According to recent news articles, such the Guardian’s “UK retailers ready for record online sales this Christmas”, or ComputerWeekly’s “Online retail spend reaches record high as Christmas approaches”, UK retailers are expecting record sales through their online channels this year.
Both of these articles quote figures from IMRG and Cap Gemini, who estimate that online retail revenues will be significantly higher than last year and could break through the £10bn barrier for the month of December.
As performance test specialists, Trust IV take a keen interest in the performance of retail and other websites. Our in-house monitoring solution allows us to measure the response times for different web sites; and compare, for example, one retailer with another. In the last week we’ve noticed significant variability in page response times for Argos, a major UK retailer. Our observations suggest that all is not well with their website. This could leave them unable to capitalise on the boom in Christmas spending anticipated by the British Retail Consortium.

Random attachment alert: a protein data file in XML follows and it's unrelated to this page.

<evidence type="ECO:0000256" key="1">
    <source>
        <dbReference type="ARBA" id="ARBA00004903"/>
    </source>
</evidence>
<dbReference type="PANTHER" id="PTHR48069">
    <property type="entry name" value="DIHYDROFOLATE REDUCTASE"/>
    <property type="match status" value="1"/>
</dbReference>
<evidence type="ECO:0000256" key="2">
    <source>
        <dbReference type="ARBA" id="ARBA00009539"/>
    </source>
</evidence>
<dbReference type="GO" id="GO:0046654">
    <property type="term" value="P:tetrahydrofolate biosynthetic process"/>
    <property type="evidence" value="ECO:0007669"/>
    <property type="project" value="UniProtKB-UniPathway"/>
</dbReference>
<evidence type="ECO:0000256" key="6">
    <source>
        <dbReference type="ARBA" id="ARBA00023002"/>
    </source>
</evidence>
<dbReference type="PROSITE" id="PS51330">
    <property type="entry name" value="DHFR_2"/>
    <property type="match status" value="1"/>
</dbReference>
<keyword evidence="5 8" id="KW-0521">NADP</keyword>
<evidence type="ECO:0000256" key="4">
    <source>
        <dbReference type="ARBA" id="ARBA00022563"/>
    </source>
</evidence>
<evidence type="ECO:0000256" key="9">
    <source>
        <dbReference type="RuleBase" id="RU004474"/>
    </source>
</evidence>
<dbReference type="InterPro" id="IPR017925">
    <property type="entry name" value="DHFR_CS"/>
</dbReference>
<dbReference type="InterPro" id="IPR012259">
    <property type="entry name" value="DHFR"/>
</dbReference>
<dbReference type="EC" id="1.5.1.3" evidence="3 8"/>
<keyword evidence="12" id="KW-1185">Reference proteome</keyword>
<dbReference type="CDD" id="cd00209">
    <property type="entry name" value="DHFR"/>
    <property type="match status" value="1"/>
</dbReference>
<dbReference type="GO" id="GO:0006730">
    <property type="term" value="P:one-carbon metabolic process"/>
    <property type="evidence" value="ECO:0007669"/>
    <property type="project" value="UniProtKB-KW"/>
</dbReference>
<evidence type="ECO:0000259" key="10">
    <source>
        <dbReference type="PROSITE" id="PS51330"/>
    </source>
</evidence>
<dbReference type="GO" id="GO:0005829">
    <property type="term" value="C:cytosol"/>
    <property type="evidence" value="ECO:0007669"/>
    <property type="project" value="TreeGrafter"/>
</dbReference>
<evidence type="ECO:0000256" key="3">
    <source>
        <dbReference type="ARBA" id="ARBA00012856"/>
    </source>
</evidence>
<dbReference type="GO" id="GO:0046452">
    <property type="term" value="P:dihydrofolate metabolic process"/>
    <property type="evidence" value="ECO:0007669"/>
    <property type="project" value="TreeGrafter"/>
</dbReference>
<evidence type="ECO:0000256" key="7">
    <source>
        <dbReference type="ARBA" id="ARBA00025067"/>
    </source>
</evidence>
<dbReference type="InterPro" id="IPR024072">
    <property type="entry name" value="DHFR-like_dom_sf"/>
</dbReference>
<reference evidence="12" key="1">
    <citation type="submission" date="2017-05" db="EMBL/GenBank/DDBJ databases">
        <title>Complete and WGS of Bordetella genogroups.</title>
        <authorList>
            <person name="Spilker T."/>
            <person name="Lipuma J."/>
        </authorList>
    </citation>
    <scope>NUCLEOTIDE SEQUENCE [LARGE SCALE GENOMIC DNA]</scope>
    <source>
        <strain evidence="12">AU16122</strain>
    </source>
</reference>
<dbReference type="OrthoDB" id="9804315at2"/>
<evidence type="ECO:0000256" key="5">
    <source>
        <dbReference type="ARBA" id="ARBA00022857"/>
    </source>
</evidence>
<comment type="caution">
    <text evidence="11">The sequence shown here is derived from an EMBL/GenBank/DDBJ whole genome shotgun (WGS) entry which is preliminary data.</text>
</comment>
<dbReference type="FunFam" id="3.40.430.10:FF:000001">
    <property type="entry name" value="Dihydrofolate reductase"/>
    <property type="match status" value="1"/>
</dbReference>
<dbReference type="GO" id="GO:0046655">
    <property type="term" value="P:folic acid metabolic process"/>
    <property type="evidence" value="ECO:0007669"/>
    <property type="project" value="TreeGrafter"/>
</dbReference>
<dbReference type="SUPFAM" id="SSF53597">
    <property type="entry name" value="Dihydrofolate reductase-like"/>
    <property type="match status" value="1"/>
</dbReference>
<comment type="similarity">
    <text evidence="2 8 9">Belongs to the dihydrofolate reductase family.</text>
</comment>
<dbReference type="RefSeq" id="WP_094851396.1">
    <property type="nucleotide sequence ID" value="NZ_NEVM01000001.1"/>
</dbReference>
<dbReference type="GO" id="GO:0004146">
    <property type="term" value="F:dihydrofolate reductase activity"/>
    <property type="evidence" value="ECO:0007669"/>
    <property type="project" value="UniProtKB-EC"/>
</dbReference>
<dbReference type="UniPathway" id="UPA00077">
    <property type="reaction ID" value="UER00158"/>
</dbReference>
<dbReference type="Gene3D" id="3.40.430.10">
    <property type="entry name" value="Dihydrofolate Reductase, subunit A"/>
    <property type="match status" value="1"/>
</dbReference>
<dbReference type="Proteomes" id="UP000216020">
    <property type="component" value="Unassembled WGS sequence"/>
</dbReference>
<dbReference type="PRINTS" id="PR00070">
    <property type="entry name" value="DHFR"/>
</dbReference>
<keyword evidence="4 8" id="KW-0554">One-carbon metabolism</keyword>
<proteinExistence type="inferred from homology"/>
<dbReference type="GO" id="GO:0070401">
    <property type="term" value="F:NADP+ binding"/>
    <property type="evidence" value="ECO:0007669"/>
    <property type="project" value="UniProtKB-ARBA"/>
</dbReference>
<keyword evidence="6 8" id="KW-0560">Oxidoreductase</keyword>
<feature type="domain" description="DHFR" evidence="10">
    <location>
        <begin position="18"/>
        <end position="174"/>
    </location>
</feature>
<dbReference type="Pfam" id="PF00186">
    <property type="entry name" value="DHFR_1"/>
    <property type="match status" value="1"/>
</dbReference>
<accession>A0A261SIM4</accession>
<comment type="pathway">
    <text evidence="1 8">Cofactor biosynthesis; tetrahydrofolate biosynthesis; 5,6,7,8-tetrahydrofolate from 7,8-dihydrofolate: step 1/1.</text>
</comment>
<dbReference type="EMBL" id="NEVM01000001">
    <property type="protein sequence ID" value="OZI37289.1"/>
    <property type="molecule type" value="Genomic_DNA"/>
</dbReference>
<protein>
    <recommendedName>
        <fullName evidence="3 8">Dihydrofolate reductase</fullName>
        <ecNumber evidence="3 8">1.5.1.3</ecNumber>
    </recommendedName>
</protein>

The chart above shows the response times for the Argos home page for the afternoon of the 6th November 2013. This shows a significant slowdown at 13:27 as well as extremely poor performance between 19:00 and 22:00. The small red diamonds on the chart show times when our monitoring tool received the error message below, rather than the normal home page when the site was visited.
Poor response times, together with error pages such as that shown above do not add up to happy customers. Jakob Nielsen’s report, “Website Response Times” from 2010 describes how users are less engaged with computer applications whose response times are slower than three seconds. Increases in page response times allow users minds to wander, reduces their likelihood of making a purchase and results in a reduction in revenue for the site owner.
Argos still has time to rectify these problems, but it needs to move quickly before the UK’s “Cyber Monday” when customer volumes are likely to reach their peak if it is to profit from the UK’s record Christmas spend.